Motherboard is giving “Going Deep With David Rees” some pretty high praise calling it “the best science show since “Cosmos”
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August 5, 2014 // 07:00 AM EST
Good afternoon. Look at your feet: are you wearing sneakers? Any lace-up shoe will do, actually. I just want you to consider your shoelaces for a moment. Do you remember when you learned to tie them? Perhaps you were instructed in the double bunny-ear method, or taught to pin your pointer finger down hard on the knot as you fastened it. You likely haven’t revised your shoelace-tying strategy since. If there’s a better method for tying your shoes, you aren’t employing it.
Okay, now look at your drink. Does it have ice cubes in it? If so, those cubes are probably not perfectly symmetrical and crystal-clear as Maine lake ice, engineered by the forces of nature to melt with the maximum possible efficiency. You didn’t plane their surfaces by hand on a low-temperature iron. They won’t outlive you; you won’t hand them down to your grandchildren or trust them to the geological record.
All of this is to say: it’s amateur hour. No matter how conscientious a person you are, there are thousands of things in your life—mundane things, like shoelaces and ice cubes—that you likely give no thought to whatsoever, things you figure other people, in generations preceding your own, have figured out on your behalf.
No sense in bothering to improve the ice cube, after all, or to find the most efficient shoelace-tying strategy, when the universe is plunged into chaos and you have a life to lead. No sense going deep.
David Rees, former Get Your War On cartoonist, sometime artisanal pencil-sharpener—Motherboard had the pleasure of visiting that whimsical operation—and now host of the unbelievably good new National Geographic Channel show Going Deep with David Rees, does not share this opinion.
For David Rees, “going deep” is the essence of knowledge, a journey where the quest for the perfect ice cube—season one, episode one—is an ontological safari that begins with 40,000 year-old ice cores, takes a Mister Rogers-esque spin through a commercial ice factory, and ends, inexplicably and delightfully, at a Buddhist monastery, where Rees, having realized that even the perfect ice cube must melt someday, demands that a monk justify the nature of impermanence.
In an episode on shoelace-tying, Rees goes bonkers with a 50-foot shoelace. Image: National Geographic.
Going Deep with David Rees is the ur-science show. Although Rees is shockingly funny—his surrealist, self-deprecating style will make you bark with laughter at unexpected moments—and slightly unhinged, he has already taught me more about the nature of reality than Neil DeGrasse Tyson, Mr. Wizard, and an entire childhood of rerun Bill Nye the Science Guy episodes combined. He may be the most able and brilliant science educator since Carl Sagan. That’s because the show’s conceit evokes no less than the nature of scientific inquiry itself.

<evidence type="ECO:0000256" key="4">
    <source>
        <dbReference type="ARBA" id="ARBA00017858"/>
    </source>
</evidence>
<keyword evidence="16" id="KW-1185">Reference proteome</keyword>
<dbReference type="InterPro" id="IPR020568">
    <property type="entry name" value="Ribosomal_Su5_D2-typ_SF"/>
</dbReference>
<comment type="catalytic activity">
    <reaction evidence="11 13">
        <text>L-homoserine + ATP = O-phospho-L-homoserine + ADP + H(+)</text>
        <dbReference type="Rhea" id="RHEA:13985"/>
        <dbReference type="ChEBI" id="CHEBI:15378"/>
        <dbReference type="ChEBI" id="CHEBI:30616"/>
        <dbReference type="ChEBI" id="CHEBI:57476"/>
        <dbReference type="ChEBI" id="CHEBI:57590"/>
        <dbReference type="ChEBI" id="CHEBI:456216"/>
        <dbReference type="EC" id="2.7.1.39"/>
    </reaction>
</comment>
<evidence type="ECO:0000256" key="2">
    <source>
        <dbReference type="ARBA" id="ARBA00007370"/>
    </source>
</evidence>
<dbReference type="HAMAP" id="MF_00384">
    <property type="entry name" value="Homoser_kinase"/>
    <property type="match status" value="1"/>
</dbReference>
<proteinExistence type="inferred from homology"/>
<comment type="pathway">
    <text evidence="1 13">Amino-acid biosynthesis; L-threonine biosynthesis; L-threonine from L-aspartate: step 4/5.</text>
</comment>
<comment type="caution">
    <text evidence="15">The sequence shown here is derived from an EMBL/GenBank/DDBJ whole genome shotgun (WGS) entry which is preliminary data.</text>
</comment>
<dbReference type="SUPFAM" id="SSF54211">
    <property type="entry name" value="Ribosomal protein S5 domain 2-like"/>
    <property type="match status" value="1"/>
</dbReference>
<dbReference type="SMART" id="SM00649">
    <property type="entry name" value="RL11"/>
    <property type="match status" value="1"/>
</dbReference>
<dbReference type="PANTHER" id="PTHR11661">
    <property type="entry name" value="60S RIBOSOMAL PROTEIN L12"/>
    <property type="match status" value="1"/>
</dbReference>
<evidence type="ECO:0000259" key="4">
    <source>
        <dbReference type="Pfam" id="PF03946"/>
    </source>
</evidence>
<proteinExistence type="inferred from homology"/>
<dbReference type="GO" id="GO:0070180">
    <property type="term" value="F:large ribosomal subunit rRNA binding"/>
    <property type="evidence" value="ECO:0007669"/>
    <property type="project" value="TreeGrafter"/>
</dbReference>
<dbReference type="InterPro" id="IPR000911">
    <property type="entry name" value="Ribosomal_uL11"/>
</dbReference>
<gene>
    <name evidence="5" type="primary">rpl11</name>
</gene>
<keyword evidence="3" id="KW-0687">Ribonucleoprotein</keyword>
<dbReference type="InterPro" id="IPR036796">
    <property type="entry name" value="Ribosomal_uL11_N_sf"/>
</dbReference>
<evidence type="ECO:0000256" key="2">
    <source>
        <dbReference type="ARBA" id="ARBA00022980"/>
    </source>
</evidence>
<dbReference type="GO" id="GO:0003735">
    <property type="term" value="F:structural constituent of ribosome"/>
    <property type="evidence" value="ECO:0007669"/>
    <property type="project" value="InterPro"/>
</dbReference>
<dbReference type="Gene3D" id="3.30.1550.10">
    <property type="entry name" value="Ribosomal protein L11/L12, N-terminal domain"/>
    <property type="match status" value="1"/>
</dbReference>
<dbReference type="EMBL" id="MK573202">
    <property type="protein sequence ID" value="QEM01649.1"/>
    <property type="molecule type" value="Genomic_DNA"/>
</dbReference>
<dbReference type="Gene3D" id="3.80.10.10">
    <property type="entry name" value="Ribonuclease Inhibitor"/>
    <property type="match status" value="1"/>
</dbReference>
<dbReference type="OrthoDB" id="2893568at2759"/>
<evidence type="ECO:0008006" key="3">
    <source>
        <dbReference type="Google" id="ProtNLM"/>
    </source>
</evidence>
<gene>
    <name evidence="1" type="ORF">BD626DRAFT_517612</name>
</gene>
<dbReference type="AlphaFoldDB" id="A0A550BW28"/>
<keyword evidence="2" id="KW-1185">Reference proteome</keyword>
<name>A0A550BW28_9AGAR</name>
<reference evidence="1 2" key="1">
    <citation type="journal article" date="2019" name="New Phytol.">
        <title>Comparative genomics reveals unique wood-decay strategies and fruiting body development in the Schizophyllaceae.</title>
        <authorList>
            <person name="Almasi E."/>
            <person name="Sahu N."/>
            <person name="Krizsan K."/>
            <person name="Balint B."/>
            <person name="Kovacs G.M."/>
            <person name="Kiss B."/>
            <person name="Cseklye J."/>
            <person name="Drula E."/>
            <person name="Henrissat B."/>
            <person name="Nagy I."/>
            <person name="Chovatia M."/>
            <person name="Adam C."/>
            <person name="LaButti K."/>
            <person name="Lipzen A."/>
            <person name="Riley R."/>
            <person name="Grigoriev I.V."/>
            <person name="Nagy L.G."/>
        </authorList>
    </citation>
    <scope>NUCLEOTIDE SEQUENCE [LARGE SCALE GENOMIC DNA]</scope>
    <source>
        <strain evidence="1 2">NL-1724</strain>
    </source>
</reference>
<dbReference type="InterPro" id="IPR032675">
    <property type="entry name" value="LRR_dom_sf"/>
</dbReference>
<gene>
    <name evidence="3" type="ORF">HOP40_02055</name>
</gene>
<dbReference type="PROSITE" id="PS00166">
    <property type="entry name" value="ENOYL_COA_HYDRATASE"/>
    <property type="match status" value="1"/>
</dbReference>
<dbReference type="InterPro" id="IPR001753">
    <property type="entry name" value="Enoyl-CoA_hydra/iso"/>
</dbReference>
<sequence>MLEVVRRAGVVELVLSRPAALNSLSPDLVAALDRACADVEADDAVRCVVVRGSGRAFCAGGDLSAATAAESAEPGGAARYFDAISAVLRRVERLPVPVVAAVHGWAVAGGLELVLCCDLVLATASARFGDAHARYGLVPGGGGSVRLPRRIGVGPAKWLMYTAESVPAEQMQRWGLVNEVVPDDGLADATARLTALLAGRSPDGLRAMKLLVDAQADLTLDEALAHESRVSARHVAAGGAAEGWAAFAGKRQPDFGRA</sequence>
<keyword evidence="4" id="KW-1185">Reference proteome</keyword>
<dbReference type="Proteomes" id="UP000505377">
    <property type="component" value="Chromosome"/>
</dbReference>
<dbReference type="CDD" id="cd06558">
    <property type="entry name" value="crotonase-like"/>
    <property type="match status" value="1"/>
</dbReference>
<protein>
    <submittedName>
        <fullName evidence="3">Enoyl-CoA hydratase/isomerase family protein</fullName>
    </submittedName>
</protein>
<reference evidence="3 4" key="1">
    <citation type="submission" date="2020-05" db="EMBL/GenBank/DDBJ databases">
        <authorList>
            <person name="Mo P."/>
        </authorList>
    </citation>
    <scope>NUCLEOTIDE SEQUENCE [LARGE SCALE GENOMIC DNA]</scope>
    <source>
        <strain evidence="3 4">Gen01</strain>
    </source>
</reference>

Rees aims to investigate the mechanisms of the mundane, and always begins episodes with an inane question: How do I dig a hole? How do I tie my shoelaces? How do I open a door?
Fine, that seems dumb. But consider these other seemingly inane questions, asked perpetually by children: Why is the sky blue? Why do things fall down when we let go of them? The historical practice of science is rooted in such lines of questioning.
A hypothesis is usually a deceptively simple question; an experiment is the process of going deep. And science is the practice of going all the way deep, until the bottom is reached—or the semblance of one, only solid until the next generation starts tunneling.
Nothing is too mundane for this show, not even how to open a door. Photo: National Geographic.
Science programming on television is normally concerned with simplifying the complex. It frequently begins with the large and impressive; journeys to the far reaches of the universe and the mumbo-jumbo of particle physics hold a certain allure to viewers accustomed to flashy and fantastic programming. Sufficiently advanced technology is indistinguishable from magic, after all. With the assistance of flowery metaphor, classroom demonstrations, and, more recently, lots of CGI, the ungodly responsibility of untangling that magic has befallen—and felled—TV hosts for decades.
David Rees takes the opposite tack, which is his genius. The show is about ”taking something familiar and making it weird and exotic,” he recently explained to Splitsider, “anything in the world that seems like there’s nothing to learn about, that’s what we want to learn about.” OnGoing Deep, we are never treated to voyages on the Ship of the Imagination or teleported to a world of vibrating strings and ephemeral Higgs-Boson particles.
Instead, Rees apes the brute enthusiasm of the Mythbusters; he exploits the over-the-top naiveté now expected of unscripted television hosts to ask the kinds of profoundly stupid questions only posed by children, philosophers, and those tripping out of their minds on drugs. In the first episode, while visiting the National Ice Core Lab in Colorado, he screeches to Dr. Jim White, a professional ice scientist, ”WHAT IS ICE?”
The thing is, what is ice? I didn’t know, not really, until I grokked it from watching Rees’ breathless, irreverent, deceptively profound investigations. Nor did I know that a knot is never stronger than the shoelace itself, or that something as simple as opening a door is a heuristic problem as profound than anything in the universe. The world is full of wondrous truths, and it doesn’t take an expedition to the Arctic or an electron-scanning microscope to reveal them—it just takes the willingness, and the humility, to go deep.